I ran cross-country and track. I was in Latin club and National Honor Society. (Nerd alert!) I spent a lot of Saturday nights at the midnight showing of The Rocky Horror Picture Show. I was, for one year, a Texas high school cheerleader. And STILL I could not get a date. Once, my friends and I dressed as the members of KISS and walked around our neighborhood for no reason I can fathom except that we were bored and had a drawer full of makeup. When we as a nation are testing the shit out of kids and assigning staggering amounts of homework and forcing them into those high scores-winner-take-all-this-is-all-about-your-future-earning-potential cattle pens, we never take into account how valuable boredom is. How lying fallow allows for thought and creativity and connection. I’m glad I had that.
When I was fourteen, my father came out to the family. It was understood that we couldn’t talk about it outside the house as my father worked in the church and would lose his job if his sexual orientation were known. By the time I was sixteen, my dad had a partner, John, and they lived in Dallas. My best friend (I refused to comply completely with the secret edict) and I would drive to their condo and swim in the pool and eat yogurt raisins and fart at the table, and, bless them, Dad and John were saints of patience. Sometimes, my dad and I would go to Oak Lawn, which was known on the DL as the gay part of Dallas, and we’d sit at a table and decide which waiters were his and which were mine. Of course, they really were all his. So, in essence, I lived a double life, and one of those was in the closet by association. But I loved being part of the gay underground, loved going to the clubs and galleries of Oak Lawn and to hear the Turtle Creek Men’s Chorale (read: Gay Men’s Chorus) and to parties with my father’s friends, where I felt adored and indulged. Fortunately for me, my parents remained close. The first Thanksgiving my father and John were together, my mother invited them over for dinner, and there we were, a very Neil Simon-meets-Paul Rudnick-meets-Soap sort of family.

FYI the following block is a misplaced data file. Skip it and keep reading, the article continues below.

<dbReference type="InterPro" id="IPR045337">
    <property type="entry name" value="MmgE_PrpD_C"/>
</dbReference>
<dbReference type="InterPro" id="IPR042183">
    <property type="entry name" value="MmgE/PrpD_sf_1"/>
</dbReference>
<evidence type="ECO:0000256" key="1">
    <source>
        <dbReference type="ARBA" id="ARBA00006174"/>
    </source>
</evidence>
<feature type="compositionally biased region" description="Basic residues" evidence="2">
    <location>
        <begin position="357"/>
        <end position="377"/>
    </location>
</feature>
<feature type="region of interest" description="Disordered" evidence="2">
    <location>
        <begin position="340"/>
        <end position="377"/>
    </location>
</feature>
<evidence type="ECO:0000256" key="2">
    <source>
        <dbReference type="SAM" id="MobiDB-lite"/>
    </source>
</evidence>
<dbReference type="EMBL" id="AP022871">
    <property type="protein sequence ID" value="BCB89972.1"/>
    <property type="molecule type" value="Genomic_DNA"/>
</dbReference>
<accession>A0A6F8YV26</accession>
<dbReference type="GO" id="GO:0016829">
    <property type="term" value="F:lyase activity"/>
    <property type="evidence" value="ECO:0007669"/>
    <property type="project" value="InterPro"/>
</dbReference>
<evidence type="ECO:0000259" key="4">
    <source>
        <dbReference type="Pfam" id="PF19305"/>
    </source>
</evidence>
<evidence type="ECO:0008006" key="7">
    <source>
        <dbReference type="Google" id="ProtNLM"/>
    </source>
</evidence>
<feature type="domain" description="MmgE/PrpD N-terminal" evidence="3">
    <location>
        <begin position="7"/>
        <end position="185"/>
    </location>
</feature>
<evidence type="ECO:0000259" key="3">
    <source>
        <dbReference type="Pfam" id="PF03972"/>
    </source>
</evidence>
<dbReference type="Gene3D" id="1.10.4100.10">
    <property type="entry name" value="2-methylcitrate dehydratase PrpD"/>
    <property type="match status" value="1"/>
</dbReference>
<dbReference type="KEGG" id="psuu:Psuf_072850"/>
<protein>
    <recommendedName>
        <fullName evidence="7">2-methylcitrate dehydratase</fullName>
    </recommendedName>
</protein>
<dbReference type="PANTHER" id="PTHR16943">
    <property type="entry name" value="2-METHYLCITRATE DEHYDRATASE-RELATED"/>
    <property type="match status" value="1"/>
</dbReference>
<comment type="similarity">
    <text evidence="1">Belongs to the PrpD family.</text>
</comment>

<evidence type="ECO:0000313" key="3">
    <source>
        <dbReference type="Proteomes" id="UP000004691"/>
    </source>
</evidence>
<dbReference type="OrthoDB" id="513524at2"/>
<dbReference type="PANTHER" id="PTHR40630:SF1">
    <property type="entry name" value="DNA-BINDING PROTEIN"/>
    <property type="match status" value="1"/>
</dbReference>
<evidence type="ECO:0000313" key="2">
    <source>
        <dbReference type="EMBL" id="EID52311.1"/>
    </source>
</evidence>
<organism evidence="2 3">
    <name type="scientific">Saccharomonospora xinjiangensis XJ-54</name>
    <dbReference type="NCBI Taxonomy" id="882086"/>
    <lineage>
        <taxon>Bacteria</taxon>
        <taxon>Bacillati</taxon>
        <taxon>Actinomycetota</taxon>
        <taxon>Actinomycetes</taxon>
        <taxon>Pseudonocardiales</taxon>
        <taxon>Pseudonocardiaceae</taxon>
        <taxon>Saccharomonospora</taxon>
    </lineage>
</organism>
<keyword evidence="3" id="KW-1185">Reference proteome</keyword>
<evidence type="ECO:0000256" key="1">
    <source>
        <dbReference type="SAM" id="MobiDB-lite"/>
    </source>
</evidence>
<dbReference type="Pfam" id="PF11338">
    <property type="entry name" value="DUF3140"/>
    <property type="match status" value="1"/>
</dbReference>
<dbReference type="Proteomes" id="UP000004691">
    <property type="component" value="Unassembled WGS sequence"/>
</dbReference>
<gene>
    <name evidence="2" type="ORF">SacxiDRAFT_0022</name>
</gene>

I struggled mightily with religious questions. Church was a very active part of my life. But the intolerance I began to see, which was heavily tied to the burden of keeping my father’s true self a secret, along with my budding feminism, wore away at my belief. I tried to salvage my faith by joining the Episcopalian church, which had an active youth group. For a while, I was quite devout. I wanted so much to be “good,” whatever “good” was, but it seemed just outside my grasp. I was way too human. Eventually, those disquieting questions I’d pushed back into the far reaches of my soul came bubbling up again, and I left the church. This has been a lifelong struggle, by the way. All those metaphysical questions are still with me: Why are we here? Is there a God? If so, why do such terrible things happen? If the people doing these terrible things in the name of religion are the face of religion, fuck it. I want no part. But then I’ll be lying on my back in the middle of a lake watching clouds shift into new shapes, and I will be taken by such a feeling of love and hope and connection to all life, I will feel so vast and small and completely human that I think, surely, surely there must be something more? That’s why I loved Craig Thompson’s nuanced Blankets. It treats the topic of religious questioning with such grace and forgiveness.